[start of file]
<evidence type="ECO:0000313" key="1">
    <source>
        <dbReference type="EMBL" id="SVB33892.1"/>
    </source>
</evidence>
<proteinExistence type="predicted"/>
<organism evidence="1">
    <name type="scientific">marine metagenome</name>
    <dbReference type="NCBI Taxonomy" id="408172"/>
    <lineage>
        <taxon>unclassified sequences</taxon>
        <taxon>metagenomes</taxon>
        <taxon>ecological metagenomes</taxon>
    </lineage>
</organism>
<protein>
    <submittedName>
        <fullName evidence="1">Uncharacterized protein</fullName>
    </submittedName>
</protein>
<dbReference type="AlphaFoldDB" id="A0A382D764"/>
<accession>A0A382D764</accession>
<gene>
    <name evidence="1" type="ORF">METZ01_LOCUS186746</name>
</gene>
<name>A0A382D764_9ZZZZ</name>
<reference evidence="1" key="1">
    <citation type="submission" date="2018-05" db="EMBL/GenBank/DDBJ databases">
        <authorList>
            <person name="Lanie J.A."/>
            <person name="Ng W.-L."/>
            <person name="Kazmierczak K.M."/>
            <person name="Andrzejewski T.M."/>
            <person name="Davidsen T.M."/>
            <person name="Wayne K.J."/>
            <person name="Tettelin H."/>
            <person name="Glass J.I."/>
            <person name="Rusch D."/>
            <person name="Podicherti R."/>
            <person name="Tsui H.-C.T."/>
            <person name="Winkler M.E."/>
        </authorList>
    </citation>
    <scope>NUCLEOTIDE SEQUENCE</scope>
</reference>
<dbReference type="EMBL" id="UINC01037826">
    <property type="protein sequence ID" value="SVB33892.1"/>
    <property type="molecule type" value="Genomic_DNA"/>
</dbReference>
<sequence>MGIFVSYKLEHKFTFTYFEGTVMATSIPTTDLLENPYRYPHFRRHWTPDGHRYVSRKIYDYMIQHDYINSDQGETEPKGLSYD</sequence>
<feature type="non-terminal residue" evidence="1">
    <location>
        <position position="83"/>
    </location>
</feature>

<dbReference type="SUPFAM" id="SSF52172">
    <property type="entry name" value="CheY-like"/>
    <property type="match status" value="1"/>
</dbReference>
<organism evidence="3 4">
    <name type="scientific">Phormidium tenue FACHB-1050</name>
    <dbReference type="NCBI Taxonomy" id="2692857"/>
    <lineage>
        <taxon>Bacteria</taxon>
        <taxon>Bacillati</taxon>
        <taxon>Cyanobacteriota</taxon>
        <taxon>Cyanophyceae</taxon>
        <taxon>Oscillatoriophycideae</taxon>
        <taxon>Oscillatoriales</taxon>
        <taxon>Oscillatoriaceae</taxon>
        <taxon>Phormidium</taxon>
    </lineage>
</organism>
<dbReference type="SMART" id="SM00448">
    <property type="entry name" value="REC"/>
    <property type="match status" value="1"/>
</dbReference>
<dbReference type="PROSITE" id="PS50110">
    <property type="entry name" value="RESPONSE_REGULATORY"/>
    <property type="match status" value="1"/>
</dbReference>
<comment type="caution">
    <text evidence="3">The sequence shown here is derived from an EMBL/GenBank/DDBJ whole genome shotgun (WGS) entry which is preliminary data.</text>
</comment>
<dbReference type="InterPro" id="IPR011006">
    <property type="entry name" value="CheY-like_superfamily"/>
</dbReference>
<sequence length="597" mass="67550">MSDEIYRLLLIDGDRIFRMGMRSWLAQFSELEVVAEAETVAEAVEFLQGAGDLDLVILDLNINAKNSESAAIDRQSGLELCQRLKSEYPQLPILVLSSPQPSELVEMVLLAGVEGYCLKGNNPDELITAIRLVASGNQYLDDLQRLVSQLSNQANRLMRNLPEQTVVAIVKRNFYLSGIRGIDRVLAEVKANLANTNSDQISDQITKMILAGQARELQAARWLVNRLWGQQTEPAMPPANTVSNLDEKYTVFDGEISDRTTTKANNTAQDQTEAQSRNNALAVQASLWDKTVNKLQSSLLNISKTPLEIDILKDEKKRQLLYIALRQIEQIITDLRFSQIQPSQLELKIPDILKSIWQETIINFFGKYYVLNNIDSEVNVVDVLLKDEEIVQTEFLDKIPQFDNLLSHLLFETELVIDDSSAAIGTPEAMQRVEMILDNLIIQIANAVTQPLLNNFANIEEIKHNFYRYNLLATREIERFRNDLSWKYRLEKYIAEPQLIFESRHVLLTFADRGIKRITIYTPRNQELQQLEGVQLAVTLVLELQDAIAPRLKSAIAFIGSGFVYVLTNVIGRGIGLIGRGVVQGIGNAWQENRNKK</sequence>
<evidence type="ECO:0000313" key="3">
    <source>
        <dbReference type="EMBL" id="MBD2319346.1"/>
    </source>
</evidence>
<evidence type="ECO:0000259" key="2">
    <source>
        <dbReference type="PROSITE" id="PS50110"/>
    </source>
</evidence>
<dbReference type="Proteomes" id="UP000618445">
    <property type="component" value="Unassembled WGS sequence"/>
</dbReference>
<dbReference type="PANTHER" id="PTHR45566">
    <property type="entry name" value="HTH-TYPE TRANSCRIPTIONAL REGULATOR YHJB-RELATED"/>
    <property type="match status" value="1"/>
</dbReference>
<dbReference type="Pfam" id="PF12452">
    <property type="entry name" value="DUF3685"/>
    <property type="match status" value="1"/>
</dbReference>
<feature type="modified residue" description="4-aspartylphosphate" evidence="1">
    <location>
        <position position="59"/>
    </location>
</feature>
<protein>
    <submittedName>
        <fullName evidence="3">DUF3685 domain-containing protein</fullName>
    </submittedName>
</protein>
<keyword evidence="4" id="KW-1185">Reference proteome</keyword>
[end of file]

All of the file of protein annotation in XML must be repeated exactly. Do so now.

<evidence type="ECO:0000313" key="1">
    <source>
        <dbReference type="EMBL" id="SVB33892.1"/>
    </source>
</evidence>
<proteinExistence type="predicted"/>
<organism evidence="1">
    <name type="scientific">marine metagenome</name>
    <dbReference type="NCBI Taxonomy" id="408172"/>
    <lineage>
        <taxon>unclassified sequences</taxon>
        <taxon>metagenomes</taxon>
        <taxon>ecological metagenomes</taxon>
    </lineage>
</organism>
<protein>
    <submittedName>
        <fullName evidence="1">Uncharacterized protein</fullName>
    </submittedName>
</protein>
<dbReference type="AlphaFoldDB" id="A0A382D764"/>
<accession>A0A382D764</accession>
<gene>
    <name evidence="1" type="ORF">METZ01_LOCUS186746</name>
</gene>
<name>A0A382D764_9ZZZZ</name>
<reference evidence="1" key="1">
    <citation type="submission" date="2018-05" db="EMBL/GenBank/DDBJ databases">
        <authorList>
            <person name="Lanie J.A."/>
            <person name="Ng W.-L."/>
            <person name="Kazmierczak K.M."/>
            <person name="Andrzejewski T.M."/>
            <person name="Davidsen T.M."/>
            <person name="Wayne K.J."/>
            <person name="Tettelin H."/>
            <person name="Glass J.I."/>
            <person name="Rusch D."/>
            <person name="Podicherti R."/>
            <person name="Tsui H.-C.T."/>
            <person name="Winkler M.E."/>
        </authorList>
    </citation>
    <scope>NUCLEOTIDE SEQUENCE</scope>
</reference>
<dbReference type="EMBL" id="UINC01037826">
    <property type="protein sequence ID" value="SVB33892.1"/>
    <property type="molecule type" value="Genomic_DNA"/>
</dbReference>
<sequence>MGIFVSYKLEHKFTFTYFEGTVMATSIPTTDLLENPYRYPHFRRHWTPDGHRYVSRKIYDYMIQHDYINSDQGETEPKGLSYD</sequence>
<feature type="non-terminal residue" evidence="1">
    <location>
        <position position="83"/>
    </location>
</feature>

<dbReference type="SUPFAM" id="SSF52172">
    <property type="entry name" value="CheY-like"/>
    <property type="match status" value="1"/>
</dbReference>
<organism evidence="3 4">
    <name type="scientific">Phormidium tenue FACHB-1050</name>
    <dbReference type="NCBI Taxonomy" id="2692857"/>
    <lineage>
        <taxon>Bacteria</taxon>
        <taxon>Bacillati</taxon>
        <taxon>Cyanobacteriota</taxon>
        <taxon>Cyanophyceae</taxon>
        <taxon>Oscillatoriophycideae</taxon>
        <taxon>Oscillatoriales</taxon>
        <taxon>Oscillatoriaceae</taxon>
        <taxon>Phormidium</taxon>
    </lineage>
</organism>
<dbReference type="SMART" id="SM00448">
    <property type="entry name" value="REC"/>
    <property type="match status" value="1"/>
</dbReference>
<dbReference type="PROSITE" id="PS50110">
    <property type="entry name" value="RESPONSE_REGULATORY"/>
    <property type="match status" value="1"/>
</dbReference>
<comment type="caution">
    <text evidence="3">The sequence shown here is derived from an EMBL/GenBank/DDBJ whole genome shotgun (WGS) entry which is preliminary data.</text>
</comment>
<dbReference type="InterPro" id="IPR011006">
    <property type="entry name" value="CheY-like_superfamily"/>
</dbReference>
<sequence length="597" mass="67550">MSDEIYRLLLIDGDRIFRMGMRSWLAQFSELEVVAEAETVAEAVEFLQGAGDLDLVILDLNINAKNSESAAIDRQSGLELCQRLKSEYPQLPILVLSSPQPSELVEMVLLAGVEGYCLKGNNPDELITAIRLVASGNQYLDDLQRLVSQLSNQANRLMRNLPEQTVVAIVKRNFYLSGIRGIDRVLAEVKANLANTNSDQISDQITKMILAGQARELQAARWLVNRLWGQQTEPAMPPANTVSNLDEKYTVFDGEISDRTTTKANNTAQDQTEAQSRNNALAVQASLWDKTVNKLQSSLLNISKTPLEIDILKDEKKRQLLYIALRQIEQIITDLRFSQIQPSQLELKIPDILKSIWQETIINFFGKYYVLNNIDSEVNVVDVLLKDEEIVQTEFLDKIPQFDNLLSHLLFETELVIDDSSAAIGTPEAMQRVEMILDNLIIQIANAVTQPLLNNFANIEEIKHNFYRYNLLATREIERFRNDLSWKYRLEKYIAEPQLIFESRHVLLTFADRGIKRITIYTPRNQELQQLEGVQLAVTLVLELQDAIAPRLKSAIAFIGSGFVYVLTNVIGRGIGLIGRGVVQGIGNAWQENRNKK</sequence>
<evidence type="ECO:0000313" key="3">
    <source>
        <dbReference type="EMBL" id="MBD2319346.1"/>
    </source>
</evidence>
<evidence type="ECO:0000259" key="2">
    <source>
        <dbReference type="PROSITE" id="PS50110"/>
    </source>
</evidence>
<dbReference type="Proteomes" id="UP000618445">
    <property type="component" value="Unassembled WGS sequence"/>
</dbReference>
<dbReference type="PANTHER" id="PTHR45566">
    <property type="entry name" value="HTH-TYPE TRANSCRIPTIONAL REGULATOR YHJB-RELATED"/>
    <property type="match status" value="1"/>
</dbReference>
<dbReference type="Pfam" id="PF12452">
    <property type="entry name" value="DUF3685"/>
    <property type="match status" value="1"/>
</dbReference>
<feature type="modified residue" description="4-aspartylphosphate" evidence="1">
    <location>
        <position position="59"/>
    </location>
</feature>
<protein>
    <submittedName>
        <fullName evidence="3">DUF3685 domain-containing protein</fullName>
    </submittedName>
</protein>
<keyword evidence="4" id="KW-1185">Reference proteome</keyword>